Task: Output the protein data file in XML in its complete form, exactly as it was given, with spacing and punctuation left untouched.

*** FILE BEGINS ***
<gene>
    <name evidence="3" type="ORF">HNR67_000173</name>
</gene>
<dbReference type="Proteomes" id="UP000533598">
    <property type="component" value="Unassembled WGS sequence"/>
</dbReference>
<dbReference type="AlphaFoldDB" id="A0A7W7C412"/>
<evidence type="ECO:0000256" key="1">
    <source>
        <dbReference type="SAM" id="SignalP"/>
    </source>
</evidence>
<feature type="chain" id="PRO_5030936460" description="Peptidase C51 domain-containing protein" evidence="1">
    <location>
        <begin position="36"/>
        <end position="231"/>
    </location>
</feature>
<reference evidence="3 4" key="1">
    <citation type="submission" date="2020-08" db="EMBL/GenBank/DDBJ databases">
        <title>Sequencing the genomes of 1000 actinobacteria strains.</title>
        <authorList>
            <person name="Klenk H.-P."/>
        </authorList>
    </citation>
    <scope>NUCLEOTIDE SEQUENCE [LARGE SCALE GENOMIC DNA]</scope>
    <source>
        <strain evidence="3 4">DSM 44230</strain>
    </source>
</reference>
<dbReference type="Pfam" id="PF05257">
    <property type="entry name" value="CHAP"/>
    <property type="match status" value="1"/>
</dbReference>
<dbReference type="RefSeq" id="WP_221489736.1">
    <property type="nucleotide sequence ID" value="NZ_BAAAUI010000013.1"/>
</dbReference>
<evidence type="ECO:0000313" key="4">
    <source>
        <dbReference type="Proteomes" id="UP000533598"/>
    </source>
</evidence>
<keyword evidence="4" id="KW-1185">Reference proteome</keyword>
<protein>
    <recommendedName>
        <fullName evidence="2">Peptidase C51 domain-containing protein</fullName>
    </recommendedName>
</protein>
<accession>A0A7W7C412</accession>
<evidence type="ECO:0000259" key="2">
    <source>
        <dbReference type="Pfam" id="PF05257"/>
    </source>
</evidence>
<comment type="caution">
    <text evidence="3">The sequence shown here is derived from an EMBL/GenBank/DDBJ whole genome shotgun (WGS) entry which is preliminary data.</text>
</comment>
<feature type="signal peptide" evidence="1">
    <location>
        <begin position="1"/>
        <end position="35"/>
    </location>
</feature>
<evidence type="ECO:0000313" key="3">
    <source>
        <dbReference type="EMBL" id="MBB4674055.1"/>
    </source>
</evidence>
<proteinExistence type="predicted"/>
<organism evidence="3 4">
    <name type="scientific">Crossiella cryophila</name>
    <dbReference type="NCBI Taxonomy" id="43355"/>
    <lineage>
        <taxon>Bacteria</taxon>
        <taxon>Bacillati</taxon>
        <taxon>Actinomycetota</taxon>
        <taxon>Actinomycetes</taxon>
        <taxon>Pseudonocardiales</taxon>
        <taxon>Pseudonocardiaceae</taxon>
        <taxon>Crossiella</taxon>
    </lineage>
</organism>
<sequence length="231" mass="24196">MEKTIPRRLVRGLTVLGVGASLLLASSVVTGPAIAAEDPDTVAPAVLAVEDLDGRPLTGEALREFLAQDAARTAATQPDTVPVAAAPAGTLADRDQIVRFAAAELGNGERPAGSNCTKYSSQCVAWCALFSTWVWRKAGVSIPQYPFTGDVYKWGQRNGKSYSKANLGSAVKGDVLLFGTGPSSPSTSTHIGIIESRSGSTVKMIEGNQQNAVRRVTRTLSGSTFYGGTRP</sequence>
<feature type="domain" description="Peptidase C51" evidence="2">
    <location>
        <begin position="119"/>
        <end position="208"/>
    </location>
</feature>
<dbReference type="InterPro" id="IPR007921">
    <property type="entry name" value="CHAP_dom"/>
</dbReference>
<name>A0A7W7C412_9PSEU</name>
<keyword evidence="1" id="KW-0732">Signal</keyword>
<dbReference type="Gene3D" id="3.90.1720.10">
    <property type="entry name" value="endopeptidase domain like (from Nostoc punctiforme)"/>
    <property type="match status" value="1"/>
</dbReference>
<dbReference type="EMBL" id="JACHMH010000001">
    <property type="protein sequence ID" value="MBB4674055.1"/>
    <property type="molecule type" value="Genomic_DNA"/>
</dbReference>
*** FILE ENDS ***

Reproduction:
<gene>
    <name evidence="3" type="ORF">HNR67_000173</name>
</gene>
<dbReference type="Proteomes" id="UP000533598">
    <property type="component" value="Unassembled WGS sequence"/>
</dbReference>
<dbReference type="AlphaFoldDB" id="A0A7W7C412"/>
<evidence type="ECO:0000256" key="1">
    <source>
        <dbReference type="SAM" id="SignalP"/>
    </source>
</evidence>
<feature type="chain" id="PRO_5030936460" description="Peptidase C51 domain-containing protein" evidence="1">
    <location>
        <begin position="36"/>
        <end position="231"/>
    </location>
</feature>
<reference evidence="3 4" key="1">
    <citation type="submission" date="2020-08" db="EMBL/GenBank/DDBJ databases">
        <title>Sequencing the genomes of 1000 actinobacteria strains.</title>
        <authorList>
            <person name="Klenk H.-P."/>
        </authorList>
    </citation>
    <scope>NUCLEOTIDE SEQUENCE [LARGE SCALE GENOMIC DNA]</scope>
    <source>
        <strain evidence="3 4">DSM 44230</strain>
    </source>
</reference>
<dbReference type="Pfam" id="PF05257">
    <property type="entry name" value="CHAP"/>
    <property type="match status" value="1"/>
</dbReference>
<dbReference type="RefSeq" id="WP_221489736.1">
    <property type="nucleotide sequence ID" value="NZ_BAAAUI010000013.1"/>
</dbReference>
<evidence type="ECO:0000313" key="4">
    <source>
        <dbReference type="Proteomes" id="UP000533598"/>
    </source>
</evidence>
<keyword evidence="4" id="KW-1185">Reference proteome</keyword>
<protein>
    <recommendedName>
        <fullName evidence="2">Peptidase C51 domain-containing protein</fullName>
    </recommendedName>
</protein>
<accession>A0A7W7C412</accession>
<evidence type="ECO:0000259" key="2">
    <source>
        <dbReference type="Pfam" id="PF05257"/>
    </source>
</evidence>
<comment type="caution">
    <text evidence="3">The sequence shown here is derived from an EMBL/GenBank/DDBJ whole genome shotgun (WGS) entry which is preliminary data.</text>
</comment>
<feature type="signal peptide" evidence="1">
    <location>
        <begin position="1"/>
        <end position="35"/>
    </location>
</feature>
<evidence type="ECO:0000313" key="3">
    <source>
        <dbReference type="EMBL" id="MBB4674055.1"/>
    </source>
</evidence>
<proteinExistence type="predicted"/>
<organism evidence="3 4">
    <name type="scientific">Crossiella cryophila</name>
    <dbReference type="NCBI Taxonomy" id="43355"/>
    <lineage>
        <taxon>Bacteria</taxon>
        <taxon>Bacillati</taxon>
        <taxon>Actinomycetota</taxon>
        <taxon>Actinomycetes</taxon>
        <taxon>Pseudonocardiales</taxon>
        <taxon>Pseudonocardiaceae</taxon>
        <taxon>Crossiella</taxon>
    </lineage>
</organism>
<sequence length="231" mass="24196">MEKTIPRRLVRGLTVLGVGASLLLASSVVTGPAIAAEDPDTVAPAVLAVEDLDGRPLTGEALREFLAQDAARTAATQPDTVPVAAAPAGTLADRDQIVRFAAAELGNGERPAGSNCTKYSSQCVAWCALFSTWVWRKAGVSIPQYPFTGDVYKWGQRNGKSYSKANLGSAVKGDVLLFGTGPSSPSTSTHIGIIESRSGSTVKMIEGNQQNAVRRVTRTLSGSTFYGGTRP</sequence>
<feature type="domain" description="Peptidase C51" evidence="2">
    <location>
        <begin position="119"/>
        <end position="208"/>
    </location>
</feature>
<dbReference type="InterPro" id="IPR007921">
    <property type="entry name" value="CHAP_dom"/>
</dbReference>
<name>A0A7W7C412_9PSEU</name>
<keyword evidence="1" id="KW-0732">Signal</keyword>
<dbReference type="Gene3D" id="3.90.1720.10">
    <property type="entry name" value="endopeptidase domain like (from Nostoc punctiforme)"/>
    <property type="match status" value="1"/>
</dbReference>
<dbReference type="EMBL" id="JACHMH010000001">
    <property type="protein sequence ID" value="MBB4674055.1"/>
    <property type="molecule type" value="Genomic_DNA"/>
</dbReference>